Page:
Aussie tennis great Todd Woodbridge has taken a stunning swipe at the sport's governing body after warning the Davis Cup "will become a thing of the past" unless something is done to save the famous teams event. The Davis Cup has been around for more than a century after first being staged in 1900.
The event is being staged in the UK this week, with Lleyton Hewitt's Aussie side beaten 2-1 by hosts Britain in a disappointing start to their group campaign. Alex de Minaur and Thanasi Kokkinakis both lost their singles rubbers against Jack Draper and Dan Evans respectively, before Aussie doubles pair Matt Ebden and Max Purcell reduced the final deficit to 2-1 to salvage something for Hewitt's men.
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Many of the ties being played across various European cities have taken place in front of paltry crowds, and the event has been slammed in the past for its exorbitant ticket pricing and revamped format. Spanish football great Gerard Pique's Kosmos Group was behind a famous 2.5 billion pound ($A4.87 billion) takeover of the Davis Cup in 2019 that included a radical shake-up of the famous event.
As well as removing home-and-away ties in favour of an end-of-season World Cup-style climax, organisers ended the traditional best-of-five-sets matches in favour of a first-to-two-sets format. The Kosmos deal was supposed to run for 25 years but waning interest in the event saw them abandon the project.
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The International Tennis Federation (ITF) is back running the event but has already drawn criticism from around the tennis world. Switzerland's three-time grand slam winner Stan Wawrinka hit out at Pique in disgust after tweeting a video from his country's tie against France in Manchester, with next to no one watching from the stands.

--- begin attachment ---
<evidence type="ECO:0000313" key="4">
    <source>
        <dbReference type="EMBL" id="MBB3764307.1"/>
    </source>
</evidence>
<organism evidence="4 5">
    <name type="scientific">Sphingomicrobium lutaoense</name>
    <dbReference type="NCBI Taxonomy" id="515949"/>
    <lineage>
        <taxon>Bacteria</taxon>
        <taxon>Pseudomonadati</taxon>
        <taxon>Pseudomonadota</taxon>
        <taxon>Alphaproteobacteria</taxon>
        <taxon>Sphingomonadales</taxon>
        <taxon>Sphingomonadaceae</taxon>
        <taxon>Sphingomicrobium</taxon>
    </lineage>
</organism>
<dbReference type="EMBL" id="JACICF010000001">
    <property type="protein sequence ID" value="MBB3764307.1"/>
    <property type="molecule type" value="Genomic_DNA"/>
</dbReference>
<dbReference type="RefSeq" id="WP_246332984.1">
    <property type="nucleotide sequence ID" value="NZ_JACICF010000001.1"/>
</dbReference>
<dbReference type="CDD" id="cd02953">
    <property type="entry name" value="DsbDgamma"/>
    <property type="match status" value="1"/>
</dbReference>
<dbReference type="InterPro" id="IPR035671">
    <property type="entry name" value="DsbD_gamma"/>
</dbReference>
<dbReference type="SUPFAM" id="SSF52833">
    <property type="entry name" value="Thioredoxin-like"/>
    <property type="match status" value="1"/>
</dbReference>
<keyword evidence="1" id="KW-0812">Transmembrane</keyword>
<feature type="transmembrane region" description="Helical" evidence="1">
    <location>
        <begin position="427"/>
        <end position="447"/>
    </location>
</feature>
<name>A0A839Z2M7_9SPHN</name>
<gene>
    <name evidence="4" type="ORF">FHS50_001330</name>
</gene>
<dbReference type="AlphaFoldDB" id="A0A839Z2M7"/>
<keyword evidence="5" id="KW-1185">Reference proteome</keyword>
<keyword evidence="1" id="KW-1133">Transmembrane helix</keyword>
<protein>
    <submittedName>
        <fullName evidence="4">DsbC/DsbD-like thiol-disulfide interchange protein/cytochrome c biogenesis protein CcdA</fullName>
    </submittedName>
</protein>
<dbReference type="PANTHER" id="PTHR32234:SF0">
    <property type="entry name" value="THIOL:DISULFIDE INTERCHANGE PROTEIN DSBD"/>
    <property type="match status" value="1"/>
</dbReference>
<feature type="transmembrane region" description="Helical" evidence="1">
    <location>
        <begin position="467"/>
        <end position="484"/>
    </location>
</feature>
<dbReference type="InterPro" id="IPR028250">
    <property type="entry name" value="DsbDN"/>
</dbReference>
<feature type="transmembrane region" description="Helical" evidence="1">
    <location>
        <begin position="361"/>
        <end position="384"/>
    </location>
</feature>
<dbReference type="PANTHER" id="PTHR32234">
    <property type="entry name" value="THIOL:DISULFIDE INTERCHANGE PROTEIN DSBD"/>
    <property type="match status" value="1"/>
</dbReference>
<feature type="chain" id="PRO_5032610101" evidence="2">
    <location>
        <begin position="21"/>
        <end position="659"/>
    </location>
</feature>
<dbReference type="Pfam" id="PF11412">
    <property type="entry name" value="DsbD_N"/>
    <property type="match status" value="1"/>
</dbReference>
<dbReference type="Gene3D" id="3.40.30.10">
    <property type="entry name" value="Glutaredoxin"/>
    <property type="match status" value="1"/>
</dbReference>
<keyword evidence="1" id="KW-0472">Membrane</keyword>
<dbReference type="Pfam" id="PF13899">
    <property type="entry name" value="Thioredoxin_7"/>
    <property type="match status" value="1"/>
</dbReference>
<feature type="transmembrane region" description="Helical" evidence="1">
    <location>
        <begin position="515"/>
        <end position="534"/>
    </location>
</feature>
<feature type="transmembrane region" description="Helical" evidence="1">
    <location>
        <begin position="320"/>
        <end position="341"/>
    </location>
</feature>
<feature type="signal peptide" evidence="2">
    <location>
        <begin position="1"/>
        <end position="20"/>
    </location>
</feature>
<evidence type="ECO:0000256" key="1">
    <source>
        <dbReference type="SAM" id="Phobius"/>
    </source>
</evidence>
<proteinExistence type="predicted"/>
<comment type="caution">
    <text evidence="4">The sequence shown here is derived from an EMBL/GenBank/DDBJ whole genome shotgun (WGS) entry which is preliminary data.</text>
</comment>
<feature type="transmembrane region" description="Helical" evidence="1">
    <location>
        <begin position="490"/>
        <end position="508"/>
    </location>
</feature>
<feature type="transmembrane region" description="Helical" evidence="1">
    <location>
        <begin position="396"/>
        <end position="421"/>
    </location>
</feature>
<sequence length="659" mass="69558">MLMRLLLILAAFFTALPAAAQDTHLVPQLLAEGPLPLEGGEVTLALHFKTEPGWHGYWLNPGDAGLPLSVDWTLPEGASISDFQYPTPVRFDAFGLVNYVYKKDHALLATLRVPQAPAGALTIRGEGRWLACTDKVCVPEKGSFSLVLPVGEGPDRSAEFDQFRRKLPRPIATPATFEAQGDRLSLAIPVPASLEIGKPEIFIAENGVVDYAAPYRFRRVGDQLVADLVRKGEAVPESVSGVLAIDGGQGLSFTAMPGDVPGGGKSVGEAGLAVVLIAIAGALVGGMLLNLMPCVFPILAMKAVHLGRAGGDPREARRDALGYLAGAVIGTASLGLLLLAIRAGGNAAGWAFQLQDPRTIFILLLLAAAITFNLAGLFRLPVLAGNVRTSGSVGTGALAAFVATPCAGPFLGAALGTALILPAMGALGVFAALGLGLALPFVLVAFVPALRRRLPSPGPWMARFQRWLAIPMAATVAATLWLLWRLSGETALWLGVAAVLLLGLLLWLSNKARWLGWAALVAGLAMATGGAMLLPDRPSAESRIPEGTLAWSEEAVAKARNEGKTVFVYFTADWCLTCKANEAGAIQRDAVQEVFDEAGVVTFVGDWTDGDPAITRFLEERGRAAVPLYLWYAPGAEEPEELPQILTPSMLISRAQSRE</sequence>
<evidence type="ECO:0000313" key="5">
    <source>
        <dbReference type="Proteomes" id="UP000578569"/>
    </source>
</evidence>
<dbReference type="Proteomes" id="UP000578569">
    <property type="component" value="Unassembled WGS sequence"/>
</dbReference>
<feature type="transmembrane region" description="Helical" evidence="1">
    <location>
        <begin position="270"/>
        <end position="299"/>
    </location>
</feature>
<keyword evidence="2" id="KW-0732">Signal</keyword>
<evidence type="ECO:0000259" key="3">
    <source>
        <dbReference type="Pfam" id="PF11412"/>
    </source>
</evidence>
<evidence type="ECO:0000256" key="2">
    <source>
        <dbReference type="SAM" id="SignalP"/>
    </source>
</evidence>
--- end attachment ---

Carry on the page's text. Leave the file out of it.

— Stanislas Wawrinka (@stanwawrinka) September 12, 2023
"Thank you Gerard Pique and ITF! France vs. Switzerland in Manchester," Wawrinka tweeted with an angry-face emoji showing a stadium littered with empty seats. Woodbridge - who has won the Davis Cup twice with Australia as well as 16-times doubles grand slam titles - reposted Wawrinka's tweet with his own swipe at tennis chiefs.
"Until there is change of leadership @ITFTennis and @DavisCup the event will become a thing of the past," he posted. "So sad to see what was once a magnificent competition reduced to this."
Despite Kosmos pulling the pin on its Davis Cup project, the format of the event will remain the same in 2023, before an expected revamp next year. "The ITF can confirm that its partnership with Kosmos Tennis for Davis Cup is ending in its fifth year," a statement from the governing body read.
Aussies off to disappointing start in Davis Cup
Australia's hopes in this year's Davis Cup hang in the balance after the group stage defeat against Britain. Hewitt's men need a top-two finish in their group to make it into the 'final 8' phase, meaning the Friday (AEST) duel with France is a must-win, followed by the final group stage tie against Switzerland.
The Aussies were outclassed by a Britain side buoyed by their home fans, with Draper outlasting Kokkinakis 6-7 (6-8) 6-3 7-6 (7-4) in an epic slug-fest before Evans fought off a thrilling comeback from de Minaur to prevail 6-1 2-6 6-4.
2022 Wimbledon doubles champions Ebden and Purcell then rekindled their old partnership to beat Evans and Neal Skupski 7-6 (7-5) 6-4. That victory salvaged something from a disappointing start to the campaign for Australia - who were beaten by Canada in last year's final.
A pumped Dan Evans with a brilliant performance against the higher ranked Alex De Minaur and a brilliant 2-0 for Team GB! Let's go!!👏🇬🇧pic.twitter.com/3dWyjB1rTG
— Pavvy G (@pavyg) September 13, 2023
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